New kitchens can be incredibly costly.
Often they are one of the biggest expenses when it comes to home renovations.
So when a mum-of-two was quoted £18,000 for a new shake-style kitchen, she decided to carry out the transformation herself – to save some cash.
Jill Oliver sourced MDF, paint and handles then got stuck in – spending just £155 in total.
As a result, the mum from Durham saved thousands on the DIY project.
‘I painted my kitchen in the first lockdown with a dark grey paint as I had seen other people do this but I loved the shaker style kitchens,’ Jill tells money-saving Facebook group DIY On A Budget UK.
‘I just followed lots of home accounts and saw different people doing similar things.
‘We had quotes a while back and it varied but it would have been something like £12,000 to replace the kitchen and I couldn’t justify that kind of money when I knew I could update the plain doors to a shaker style myself.
‘The £12,000 price was from a joiner we have used for years but the bigger companies were much more, some as much as £18,000.’
Jill decided to do the kitchen cupboard panelling herself after successfully achieving a similar look in her bedroom and hallway – simply by following tutorials.
She then contacted a local timber merchant and asked them to cut a sheet of MDF into 70mm strips (at 4mm deep), to cover all the old holes where the handles previously were. When she received these, Jill cut each to fit with a miter saw
After, she got to work sanding the cupboards down and cleaning them with sugar soap, before sticking the MDF to them.
The 50-year-old explains: ‘On each door I glued the sides of the MDF first, using a spirit level to make sure they were straight.
‘When I added the tops and bottom of the MDF I kept them a little bit short to create a very small gap, as I knew I was going to fill these with caulk to create the shaker style.
‘Once all the MDF was on I then had to caulk all the little gaps.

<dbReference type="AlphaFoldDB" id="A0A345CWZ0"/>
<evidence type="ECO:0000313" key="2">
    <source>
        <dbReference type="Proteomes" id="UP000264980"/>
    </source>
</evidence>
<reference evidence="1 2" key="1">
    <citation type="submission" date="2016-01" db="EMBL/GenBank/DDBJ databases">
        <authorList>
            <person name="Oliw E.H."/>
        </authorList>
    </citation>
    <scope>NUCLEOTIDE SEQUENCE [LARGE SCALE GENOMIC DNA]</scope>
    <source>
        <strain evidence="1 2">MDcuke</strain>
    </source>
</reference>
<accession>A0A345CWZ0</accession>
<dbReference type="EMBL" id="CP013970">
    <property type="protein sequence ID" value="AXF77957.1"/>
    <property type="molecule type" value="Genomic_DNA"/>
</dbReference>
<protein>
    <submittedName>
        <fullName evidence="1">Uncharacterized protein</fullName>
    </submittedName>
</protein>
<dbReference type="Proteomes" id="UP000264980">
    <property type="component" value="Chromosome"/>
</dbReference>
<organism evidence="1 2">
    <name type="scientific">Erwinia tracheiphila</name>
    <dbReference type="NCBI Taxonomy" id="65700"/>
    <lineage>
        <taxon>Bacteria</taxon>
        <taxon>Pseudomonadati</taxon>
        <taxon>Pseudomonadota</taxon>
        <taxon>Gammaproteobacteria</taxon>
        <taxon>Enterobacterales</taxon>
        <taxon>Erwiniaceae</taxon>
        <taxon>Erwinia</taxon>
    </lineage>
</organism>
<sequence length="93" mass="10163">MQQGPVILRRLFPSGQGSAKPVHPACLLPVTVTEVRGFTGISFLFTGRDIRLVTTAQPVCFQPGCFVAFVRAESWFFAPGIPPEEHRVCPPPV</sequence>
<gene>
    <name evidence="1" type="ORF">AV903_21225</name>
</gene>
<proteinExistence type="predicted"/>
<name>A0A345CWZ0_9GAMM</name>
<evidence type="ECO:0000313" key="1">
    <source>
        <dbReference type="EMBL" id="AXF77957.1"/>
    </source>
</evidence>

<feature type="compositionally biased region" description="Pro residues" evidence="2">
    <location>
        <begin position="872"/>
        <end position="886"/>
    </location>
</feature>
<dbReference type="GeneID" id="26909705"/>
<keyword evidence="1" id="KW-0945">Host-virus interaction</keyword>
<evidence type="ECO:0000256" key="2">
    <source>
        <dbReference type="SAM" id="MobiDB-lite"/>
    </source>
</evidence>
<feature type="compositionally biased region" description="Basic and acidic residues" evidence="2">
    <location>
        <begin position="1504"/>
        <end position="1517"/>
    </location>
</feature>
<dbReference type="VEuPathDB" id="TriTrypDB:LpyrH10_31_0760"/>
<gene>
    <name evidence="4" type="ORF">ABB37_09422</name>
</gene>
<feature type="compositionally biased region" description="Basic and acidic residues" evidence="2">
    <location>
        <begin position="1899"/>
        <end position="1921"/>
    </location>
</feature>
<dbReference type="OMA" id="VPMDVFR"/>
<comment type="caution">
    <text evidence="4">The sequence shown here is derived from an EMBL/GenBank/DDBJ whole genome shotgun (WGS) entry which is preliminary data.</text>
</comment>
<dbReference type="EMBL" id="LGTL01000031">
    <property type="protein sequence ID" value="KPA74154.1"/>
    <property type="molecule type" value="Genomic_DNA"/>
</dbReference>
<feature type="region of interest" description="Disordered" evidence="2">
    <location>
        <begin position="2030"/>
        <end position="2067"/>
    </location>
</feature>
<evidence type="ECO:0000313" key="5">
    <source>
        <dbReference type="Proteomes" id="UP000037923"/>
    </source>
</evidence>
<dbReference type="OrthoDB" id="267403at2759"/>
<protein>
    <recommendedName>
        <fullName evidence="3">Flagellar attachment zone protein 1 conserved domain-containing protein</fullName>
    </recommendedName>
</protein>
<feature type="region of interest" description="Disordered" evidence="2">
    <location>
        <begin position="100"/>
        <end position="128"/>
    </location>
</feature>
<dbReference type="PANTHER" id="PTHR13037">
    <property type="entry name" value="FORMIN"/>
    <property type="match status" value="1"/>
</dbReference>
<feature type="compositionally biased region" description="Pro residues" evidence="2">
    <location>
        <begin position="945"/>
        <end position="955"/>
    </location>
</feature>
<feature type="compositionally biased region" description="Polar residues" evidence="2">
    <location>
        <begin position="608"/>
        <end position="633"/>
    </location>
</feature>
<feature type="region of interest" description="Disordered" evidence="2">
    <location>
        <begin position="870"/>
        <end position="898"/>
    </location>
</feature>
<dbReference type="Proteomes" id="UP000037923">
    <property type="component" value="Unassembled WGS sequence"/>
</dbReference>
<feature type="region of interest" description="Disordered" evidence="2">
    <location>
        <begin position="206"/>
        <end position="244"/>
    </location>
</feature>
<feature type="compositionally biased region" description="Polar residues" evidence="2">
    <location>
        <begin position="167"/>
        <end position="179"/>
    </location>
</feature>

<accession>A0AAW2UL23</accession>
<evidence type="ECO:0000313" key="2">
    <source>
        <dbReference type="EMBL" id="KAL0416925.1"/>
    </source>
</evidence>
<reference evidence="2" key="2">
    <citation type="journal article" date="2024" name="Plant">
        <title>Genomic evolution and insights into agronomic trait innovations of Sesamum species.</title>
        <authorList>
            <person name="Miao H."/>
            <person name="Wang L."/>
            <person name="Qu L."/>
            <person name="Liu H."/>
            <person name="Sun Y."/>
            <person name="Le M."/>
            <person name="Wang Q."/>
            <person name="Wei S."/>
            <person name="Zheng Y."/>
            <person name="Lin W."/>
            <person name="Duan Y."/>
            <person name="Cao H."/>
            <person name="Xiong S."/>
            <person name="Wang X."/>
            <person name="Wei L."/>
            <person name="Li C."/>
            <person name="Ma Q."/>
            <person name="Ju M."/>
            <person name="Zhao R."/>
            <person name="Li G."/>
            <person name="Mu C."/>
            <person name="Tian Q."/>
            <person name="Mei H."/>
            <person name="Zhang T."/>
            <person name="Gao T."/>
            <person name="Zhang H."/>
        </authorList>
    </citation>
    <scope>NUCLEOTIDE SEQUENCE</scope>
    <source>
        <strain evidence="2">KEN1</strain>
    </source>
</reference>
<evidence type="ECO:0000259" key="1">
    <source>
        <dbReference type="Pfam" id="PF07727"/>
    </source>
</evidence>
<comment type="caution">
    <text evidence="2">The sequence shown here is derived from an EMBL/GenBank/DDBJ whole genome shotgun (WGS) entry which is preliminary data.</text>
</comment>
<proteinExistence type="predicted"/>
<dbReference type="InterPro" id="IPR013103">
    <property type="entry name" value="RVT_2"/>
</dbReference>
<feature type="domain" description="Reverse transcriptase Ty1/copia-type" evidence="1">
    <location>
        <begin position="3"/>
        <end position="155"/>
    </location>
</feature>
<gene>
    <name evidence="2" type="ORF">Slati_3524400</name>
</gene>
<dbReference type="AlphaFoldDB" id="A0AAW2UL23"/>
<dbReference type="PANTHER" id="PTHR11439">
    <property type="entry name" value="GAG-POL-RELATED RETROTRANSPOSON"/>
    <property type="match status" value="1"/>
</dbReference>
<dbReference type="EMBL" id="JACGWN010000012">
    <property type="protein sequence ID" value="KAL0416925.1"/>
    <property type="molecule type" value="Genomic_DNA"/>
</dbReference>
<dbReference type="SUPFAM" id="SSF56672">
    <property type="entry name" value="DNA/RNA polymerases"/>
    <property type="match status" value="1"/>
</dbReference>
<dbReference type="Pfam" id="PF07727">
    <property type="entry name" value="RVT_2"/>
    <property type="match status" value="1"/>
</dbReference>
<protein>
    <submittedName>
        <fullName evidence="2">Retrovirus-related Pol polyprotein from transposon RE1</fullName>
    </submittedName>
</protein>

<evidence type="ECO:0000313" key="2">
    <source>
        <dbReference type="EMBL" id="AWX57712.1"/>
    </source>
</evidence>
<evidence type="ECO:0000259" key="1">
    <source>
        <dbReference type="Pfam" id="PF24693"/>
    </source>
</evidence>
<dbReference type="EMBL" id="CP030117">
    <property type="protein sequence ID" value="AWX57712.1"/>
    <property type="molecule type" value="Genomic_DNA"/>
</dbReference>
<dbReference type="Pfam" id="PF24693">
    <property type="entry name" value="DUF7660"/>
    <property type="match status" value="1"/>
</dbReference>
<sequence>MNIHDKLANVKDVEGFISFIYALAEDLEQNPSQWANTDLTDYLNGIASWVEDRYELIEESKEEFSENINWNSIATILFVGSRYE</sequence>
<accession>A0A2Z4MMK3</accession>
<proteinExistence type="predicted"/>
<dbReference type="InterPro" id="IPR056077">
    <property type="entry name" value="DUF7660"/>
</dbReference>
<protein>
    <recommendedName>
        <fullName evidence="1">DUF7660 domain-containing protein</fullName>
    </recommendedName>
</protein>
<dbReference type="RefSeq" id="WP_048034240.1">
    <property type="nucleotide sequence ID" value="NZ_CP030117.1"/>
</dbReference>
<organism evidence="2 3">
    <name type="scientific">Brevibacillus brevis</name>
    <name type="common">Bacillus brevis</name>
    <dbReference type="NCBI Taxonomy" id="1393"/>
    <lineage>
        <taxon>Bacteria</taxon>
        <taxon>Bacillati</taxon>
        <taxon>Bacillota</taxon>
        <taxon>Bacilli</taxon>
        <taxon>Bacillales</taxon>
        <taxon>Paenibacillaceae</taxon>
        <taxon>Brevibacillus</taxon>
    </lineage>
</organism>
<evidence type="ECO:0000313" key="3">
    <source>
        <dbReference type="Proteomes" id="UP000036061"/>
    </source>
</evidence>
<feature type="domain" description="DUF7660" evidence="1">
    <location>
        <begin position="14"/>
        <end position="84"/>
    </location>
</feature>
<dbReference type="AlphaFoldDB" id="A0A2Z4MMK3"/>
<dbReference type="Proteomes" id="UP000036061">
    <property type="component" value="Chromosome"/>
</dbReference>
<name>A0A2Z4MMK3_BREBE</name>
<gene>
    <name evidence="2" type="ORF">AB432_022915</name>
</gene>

‘After this, I primed, then used an eggshell paint. I did three light coats with a sponge roller. The sponge roller gave it a nice finish.’
The mum-of-two used Valspar v700 eggshell paint for the wood – a colour match to Farrow and Ball’s Purbeck Stone.
Following this, she drilled holes for the handles.
Overall, Jill is thrilled with the results – not to mention the saving – and is happy she’s done her bit for the environment, too.
‘My kitchen cupboard doors are 18 years old,’ she continues.
‘What I think is really important is that the way the economy is going, everything is going up in price and our wages aren’t. This is a great way of not spending a fortune and updating your home to a beautiful finish.
‘The other thing is we talk about the environment and recycling: well, what a great way to not waste furniture, doors, vases and so on, so it’s better for the environment.
‘I have always wanted a big kitchen with bifold doors and an island but actually now I have done this to my kitchen it has made me realise that actually I just wanted a nice welcoming homely kitchen and I absolutely love my kitchen now.
‘It’s the best thing I have done to my house.’
For anyone thinking of giving it a go, Jill suggests practicing on smaller pieces first.
She adds: ‘People are frightened to try so my advice would be to try painting a little piece of furniture first to get used to painting or, if you have a spare kitchen cupboard stuck in the loft, then have a little practice on that.’
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